“Adaptation” is the result of a year-long project Ian Wilson undertook in and around West Clare in 2018/19, investigating possible foreign influences on local culture there over the centuries.
This naturally ended up focusing on music and as well as various kinds of research involved discussions with a number of knowledgeable people from the area including flutist Christy Barry, director of Kilfenora Céilí band John Lynch, Ireland-based French harpist Floriane Blancke, and University of Limerick Irish Dance Lecturer Orflaith NiBhriain, among others.
The extent of the “foreign infiltration” of what we think of as Irish traditional music was quite a revelation, and the musical work “Adaptation”, which was the principal outcome of the project, embraces many of these influences as it traces the imaginary journey of a well-known traditional Irish tune, “The Mason’s Apron”, through the centuries and across the globe. Like a set of variations in reverse, the music visits (among others) Gregorian Chant, Medieval Dance, Italian Baroque, German Waltz and even American Ragtime music, all the while moving closer to the traditional tune at the heart of the whole work.
All these eras had some influence on the traditional music we have now, from the long-present monastic singing and the importation into Ireland of Italian violins and German accordions, to the more recently arrived British Marching Bands and American ragtime music – the latter itself had an impact on emigrant Irish musicians whose recorded music later filtered back to the home country.
From the outset Ian had in mind the wonderful and unique duo of pianist Izumi Kimura and guitarist Joe O’Callaghan as the performers for “Adaptation”. Ian had worked with Izumi previously, most notably on his large-scale (also) partly improvised duo “Possession” (2016) with saxophonist Cathal Roche. Izumi’s duo with Joe, “Sankhara”, provides a different set of options from most duos: not only are both players wonderful improvisers but the range of colours and moods they manage to obtain, especially in a large-scale work such as this, is remarkable.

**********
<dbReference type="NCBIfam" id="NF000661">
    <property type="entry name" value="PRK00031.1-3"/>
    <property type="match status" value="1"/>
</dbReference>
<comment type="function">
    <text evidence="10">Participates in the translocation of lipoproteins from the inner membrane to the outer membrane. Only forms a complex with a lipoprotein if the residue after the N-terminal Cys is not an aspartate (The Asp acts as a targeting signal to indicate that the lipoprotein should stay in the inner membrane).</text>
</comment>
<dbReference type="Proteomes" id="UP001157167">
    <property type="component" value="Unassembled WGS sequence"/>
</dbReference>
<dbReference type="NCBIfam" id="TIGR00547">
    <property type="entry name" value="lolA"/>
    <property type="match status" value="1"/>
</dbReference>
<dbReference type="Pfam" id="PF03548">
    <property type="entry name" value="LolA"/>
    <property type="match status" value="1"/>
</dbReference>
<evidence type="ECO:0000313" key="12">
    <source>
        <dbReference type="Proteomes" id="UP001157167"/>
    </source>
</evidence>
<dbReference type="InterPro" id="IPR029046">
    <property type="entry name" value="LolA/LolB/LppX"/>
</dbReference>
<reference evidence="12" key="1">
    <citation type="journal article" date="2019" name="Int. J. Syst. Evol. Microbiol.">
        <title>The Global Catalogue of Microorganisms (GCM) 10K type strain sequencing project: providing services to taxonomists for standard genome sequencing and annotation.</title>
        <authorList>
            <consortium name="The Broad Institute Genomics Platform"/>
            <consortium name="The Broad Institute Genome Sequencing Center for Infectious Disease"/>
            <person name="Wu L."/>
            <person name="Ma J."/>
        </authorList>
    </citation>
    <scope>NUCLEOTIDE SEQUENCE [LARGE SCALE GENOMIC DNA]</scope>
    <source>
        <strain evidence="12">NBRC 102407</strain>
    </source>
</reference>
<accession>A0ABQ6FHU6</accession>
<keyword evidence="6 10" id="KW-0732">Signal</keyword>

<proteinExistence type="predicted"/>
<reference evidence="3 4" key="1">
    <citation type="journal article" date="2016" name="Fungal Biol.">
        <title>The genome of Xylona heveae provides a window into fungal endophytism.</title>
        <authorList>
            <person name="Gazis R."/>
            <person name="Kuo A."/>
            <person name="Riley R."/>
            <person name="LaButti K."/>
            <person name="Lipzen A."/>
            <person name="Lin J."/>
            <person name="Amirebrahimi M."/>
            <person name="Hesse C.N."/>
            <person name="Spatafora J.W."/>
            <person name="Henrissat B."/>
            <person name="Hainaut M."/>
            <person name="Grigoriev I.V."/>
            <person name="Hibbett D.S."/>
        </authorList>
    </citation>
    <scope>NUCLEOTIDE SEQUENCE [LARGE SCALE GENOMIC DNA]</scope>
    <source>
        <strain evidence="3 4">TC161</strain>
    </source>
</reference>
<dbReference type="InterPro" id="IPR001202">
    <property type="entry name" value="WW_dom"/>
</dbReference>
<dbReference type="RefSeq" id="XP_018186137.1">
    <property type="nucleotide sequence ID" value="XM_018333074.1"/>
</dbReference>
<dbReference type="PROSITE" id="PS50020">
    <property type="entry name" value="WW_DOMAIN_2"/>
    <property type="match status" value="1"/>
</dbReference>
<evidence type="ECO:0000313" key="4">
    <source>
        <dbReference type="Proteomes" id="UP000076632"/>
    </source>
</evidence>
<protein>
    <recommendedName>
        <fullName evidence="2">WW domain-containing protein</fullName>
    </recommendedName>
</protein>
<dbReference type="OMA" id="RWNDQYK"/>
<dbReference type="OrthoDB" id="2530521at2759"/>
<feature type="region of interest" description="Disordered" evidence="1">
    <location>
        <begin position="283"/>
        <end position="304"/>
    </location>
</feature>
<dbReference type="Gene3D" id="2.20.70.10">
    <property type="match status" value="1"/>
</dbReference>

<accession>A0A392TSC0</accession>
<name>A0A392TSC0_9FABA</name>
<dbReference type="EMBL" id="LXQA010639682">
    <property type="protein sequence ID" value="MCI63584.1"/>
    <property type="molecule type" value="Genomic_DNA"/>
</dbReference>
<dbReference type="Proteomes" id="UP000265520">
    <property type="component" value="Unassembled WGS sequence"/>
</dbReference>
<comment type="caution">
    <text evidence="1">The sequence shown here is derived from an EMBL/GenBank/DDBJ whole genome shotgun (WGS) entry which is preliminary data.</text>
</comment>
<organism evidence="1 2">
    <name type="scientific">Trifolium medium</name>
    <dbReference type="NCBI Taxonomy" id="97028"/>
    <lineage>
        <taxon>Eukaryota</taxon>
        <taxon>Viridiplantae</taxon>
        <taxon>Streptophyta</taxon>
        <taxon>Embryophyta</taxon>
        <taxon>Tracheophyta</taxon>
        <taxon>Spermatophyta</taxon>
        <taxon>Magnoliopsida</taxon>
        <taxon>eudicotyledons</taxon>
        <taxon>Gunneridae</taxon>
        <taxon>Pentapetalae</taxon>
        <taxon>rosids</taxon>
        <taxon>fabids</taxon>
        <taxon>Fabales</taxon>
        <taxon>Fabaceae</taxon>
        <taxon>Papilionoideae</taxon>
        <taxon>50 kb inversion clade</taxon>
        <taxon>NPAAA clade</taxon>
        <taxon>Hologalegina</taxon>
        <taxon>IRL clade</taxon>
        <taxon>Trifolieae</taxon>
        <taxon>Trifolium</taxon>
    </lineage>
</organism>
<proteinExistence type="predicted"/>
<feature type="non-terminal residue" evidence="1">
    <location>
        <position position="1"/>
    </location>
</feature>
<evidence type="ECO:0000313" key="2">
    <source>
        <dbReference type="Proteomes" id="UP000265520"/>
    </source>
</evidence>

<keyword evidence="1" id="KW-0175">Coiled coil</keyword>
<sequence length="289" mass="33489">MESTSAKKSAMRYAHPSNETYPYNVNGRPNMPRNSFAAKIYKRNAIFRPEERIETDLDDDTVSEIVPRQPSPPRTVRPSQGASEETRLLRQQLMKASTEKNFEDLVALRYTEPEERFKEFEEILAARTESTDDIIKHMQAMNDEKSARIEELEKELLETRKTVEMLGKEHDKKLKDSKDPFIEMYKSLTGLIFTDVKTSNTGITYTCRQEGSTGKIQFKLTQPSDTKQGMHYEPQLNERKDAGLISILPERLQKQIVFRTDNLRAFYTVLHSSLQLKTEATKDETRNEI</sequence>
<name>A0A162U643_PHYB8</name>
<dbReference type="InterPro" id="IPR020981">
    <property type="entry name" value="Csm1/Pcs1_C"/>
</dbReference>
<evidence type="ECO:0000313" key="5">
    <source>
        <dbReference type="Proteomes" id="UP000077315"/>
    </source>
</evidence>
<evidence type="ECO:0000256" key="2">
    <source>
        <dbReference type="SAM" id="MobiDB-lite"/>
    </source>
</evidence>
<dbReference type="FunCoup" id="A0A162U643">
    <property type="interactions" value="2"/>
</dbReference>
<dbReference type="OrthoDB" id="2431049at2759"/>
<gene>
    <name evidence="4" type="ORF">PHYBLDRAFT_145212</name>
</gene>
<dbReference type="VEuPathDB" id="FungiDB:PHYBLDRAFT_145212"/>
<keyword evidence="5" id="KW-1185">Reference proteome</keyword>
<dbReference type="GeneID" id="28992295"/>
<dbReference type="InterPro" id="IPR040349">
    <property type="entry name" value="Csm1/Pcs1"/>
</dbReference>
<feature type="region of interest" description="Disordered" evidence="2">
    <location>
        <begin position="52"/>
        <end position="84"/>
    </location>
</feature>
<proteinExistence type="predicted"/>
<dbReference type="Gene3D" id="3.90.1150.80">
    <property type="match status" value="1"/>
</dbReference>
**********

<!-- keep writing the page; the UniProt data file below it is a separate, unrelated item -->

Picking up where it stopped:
As with the earlier piece “Possession”, which was based on a number of very different indigenous folk tunes from around the world, “Adaptation” both allows and requires the performers to improvise within and between the written sections, which in this case include a wide variety of musical archetypes from different stages of musical history and from different parts of the world. What binds them all together is that each has been imagined anew and built around the tune that finally appears, unadorned, at the end of the work – “The Mason’s Apron”, as played to me by Doolin flutist Christy Barry.
An extra element in the work is the presence of a Prelude and two Interludes which consist of fragments of conversations Ian had with various interviewees during the project and which illuminate various aspects of the research.
“Adaptation” was part of Clare County Council’s “Gaining Ground” Public Art Programme 2017-2020.